Packaging and transfer of mitochondrial DNA via exosomes regulate escape from dormancy in hormonal therapy-resistant breast cancer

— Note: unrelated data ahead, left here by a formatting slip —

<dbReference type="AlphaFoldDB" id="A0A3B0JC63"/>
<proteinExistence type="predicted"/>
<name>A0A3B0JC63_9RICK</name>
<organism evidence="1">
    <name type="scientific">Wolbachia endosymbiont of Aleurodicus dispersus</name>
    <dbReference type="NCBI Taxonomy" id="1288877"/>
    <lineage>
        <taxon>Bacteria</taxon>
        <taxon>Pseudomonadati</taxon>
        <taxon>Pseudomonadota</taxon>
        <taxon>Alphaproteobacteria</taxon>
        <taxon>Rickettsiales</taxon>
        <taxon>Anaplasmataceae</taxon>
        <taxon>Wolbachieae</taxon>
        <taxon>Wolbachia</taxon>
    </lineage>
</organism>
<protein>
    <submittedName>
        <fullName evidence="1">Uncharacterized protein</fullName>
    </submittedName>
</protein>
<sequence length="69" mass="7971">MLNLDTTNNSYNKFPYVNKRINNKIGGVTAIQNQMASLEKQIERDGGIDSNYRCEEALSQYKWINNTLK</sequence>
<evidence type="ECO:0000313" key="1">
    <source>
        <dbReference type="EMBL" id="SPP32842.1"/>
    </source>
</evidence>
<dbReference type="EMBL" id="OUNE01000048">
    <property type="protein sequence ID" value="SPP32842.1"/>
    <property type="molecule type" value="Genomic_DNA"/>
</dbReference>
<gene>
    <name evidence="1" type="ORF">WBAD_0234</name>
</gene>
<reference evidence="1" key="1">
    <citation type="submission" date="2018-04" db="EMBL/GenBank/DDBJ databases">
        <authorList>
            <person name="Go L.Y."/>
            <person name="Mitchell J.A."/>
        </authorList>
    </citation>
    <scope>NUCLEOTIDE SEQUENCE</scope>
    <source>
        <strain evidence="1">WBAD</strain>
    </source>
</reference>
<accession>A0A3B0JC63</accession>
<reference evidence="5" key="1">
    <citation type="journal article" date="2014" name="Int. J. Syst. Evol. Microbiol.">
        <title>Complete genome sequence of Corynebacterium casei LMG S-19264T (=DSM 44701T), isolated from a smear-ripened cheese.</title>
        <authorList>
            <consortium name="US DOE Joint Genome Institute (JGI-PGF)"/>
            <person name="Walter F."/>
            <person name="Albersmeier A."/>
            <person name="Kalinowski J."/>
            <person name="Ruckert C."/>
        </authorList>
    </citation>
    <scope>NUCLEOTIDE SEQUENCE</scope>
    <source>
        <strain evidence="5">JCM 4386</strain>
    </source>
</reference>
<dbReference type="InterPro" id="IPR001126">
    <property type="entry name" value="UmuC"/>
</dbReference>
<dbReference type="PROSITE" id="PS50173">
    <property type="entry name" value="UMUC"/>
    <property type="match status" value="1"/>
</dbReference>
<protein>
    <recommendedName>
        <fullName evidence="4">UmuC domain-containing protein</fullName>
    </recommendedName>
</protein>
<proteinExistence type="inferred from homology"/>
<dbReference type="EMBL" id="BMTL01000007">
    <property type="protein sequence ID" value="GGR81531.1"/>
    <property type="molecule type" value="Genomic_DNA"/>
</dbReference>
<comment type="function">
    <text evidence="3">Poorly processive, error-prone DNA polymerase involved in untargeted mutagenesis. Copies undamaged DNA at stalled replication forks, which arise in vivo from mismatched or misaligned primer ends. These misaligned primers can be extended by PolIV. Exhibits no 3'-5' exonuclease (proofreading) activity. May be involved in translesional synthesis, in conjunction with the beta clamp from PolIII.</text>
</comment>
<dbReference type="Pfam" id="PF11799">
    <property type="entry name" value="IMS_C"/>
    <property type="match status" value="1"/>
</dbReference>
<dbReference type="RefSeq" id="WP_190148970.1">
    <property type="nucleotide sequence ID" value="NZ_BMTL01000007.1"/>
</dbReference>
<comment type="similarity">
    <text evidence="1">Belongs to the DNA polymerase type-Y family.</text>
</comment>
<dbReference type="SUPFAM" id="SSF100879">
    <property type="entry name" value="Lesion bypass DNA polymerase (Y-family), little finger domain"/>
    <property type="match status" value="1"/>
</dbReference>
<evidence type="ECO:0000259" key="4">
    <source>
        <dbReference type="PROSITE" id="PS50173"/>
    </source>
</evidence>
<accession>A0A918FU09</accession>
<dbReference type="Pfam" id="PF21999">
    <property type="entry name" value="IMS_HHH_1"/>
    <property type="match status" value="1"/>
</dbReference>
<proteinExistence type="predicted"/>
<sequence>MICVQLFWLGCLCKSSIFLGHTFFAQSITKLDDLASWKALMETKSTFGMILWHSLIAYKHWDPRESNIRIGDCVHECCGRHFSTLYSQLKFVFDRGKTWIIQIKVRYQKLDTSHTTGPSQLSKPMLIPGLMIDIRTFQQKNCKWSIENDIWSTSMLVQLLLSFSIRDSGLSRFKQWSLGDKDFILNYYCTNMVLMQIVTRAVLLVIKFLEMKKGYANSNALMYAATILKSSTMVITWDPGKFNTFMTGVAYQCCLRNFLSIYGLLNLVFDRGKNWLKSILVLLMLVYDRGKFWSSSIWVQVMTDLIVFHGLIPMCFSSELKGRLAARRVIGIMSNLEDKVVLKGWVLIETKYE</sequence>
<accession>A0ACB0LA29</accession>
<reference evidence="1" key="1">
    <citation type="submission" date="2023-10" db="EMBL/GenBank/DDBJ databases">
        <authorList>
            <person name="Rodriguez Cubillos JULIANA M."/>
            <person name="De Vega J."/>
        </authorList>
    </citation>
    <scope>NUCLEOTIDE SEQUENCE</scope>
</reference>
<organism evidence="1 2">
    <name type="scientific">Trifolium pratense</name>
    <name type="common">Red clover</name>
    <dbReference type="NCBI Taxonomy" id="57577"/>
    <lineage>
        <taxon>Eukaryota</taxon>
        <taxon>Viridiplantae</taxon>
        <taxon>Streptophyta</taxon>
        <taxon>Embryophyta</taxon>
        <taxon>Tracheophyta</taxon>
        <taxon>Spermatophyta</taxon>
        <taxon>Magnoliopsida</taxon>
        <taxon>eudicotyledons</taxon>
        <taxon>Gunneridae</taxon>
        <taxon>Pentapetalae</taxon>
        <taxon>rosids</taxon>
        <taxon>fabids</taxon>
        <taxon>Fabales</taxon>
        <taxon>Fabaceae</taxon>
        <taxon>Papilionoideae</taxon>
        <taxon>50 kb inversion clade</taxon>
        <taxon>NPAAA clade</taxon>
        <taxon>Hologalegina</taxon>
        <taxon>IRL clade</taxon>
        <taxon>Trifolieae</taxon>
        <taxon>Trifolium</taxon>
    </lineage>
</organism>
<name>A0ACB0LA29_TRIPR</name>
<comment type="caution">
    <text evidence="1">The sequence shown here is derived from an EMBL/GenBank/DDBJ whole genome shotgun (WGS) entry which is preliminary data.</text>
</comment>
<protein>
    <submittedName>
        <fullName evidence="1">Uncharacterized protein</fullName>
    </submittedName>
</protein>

The horizontal transfer of mtDNA and its role in mediating resistance to therapy and an exit from dormancy have never been investigated. Here we identified the full mitochondrial genome in circulating extracellular vesicles (EVs) from patients with hormonal therapy-resistant (HTR) metastatic breast cancer. We generated xenograft models of HTR metastatic disease characterized by EVs in the peripheral circulation containing mtDNA. Moreover, these human HTR cells had acquired host-derived (murine) mtDNA promoting estrogen receptor-independent oxidative phosphorylation (OXPHOS). Functional studies identified cancer-associated fibroblast (CAF)-derived EVs (from patients and xenograft models) laden with whole genomic mtDNA as a mediator of this phenotype. Specifically, the treatment of hormone therapy (HT)-naive cells or HT-treated metabolically dormant populations with CAF-derived mtDNA(hi) EVs promoted an escape from metabolic quiescence and HTR disease both in vitro and in vivo. Moreover, this phenotype was associated with the acquisition of EV mtDNA, especially in cancer stem-like cells, expression of EV mtRNA, and restoration of OXPHOS. In summary, we have demonstrated that the horizontal transfer of mtDNA from EVs acts as an oncogenic signal promoting an exit from dormancy of therapy-induced cancer stem-like cells and leading to endocrine therapy resistance in OXPHOS-dependent breast cancer.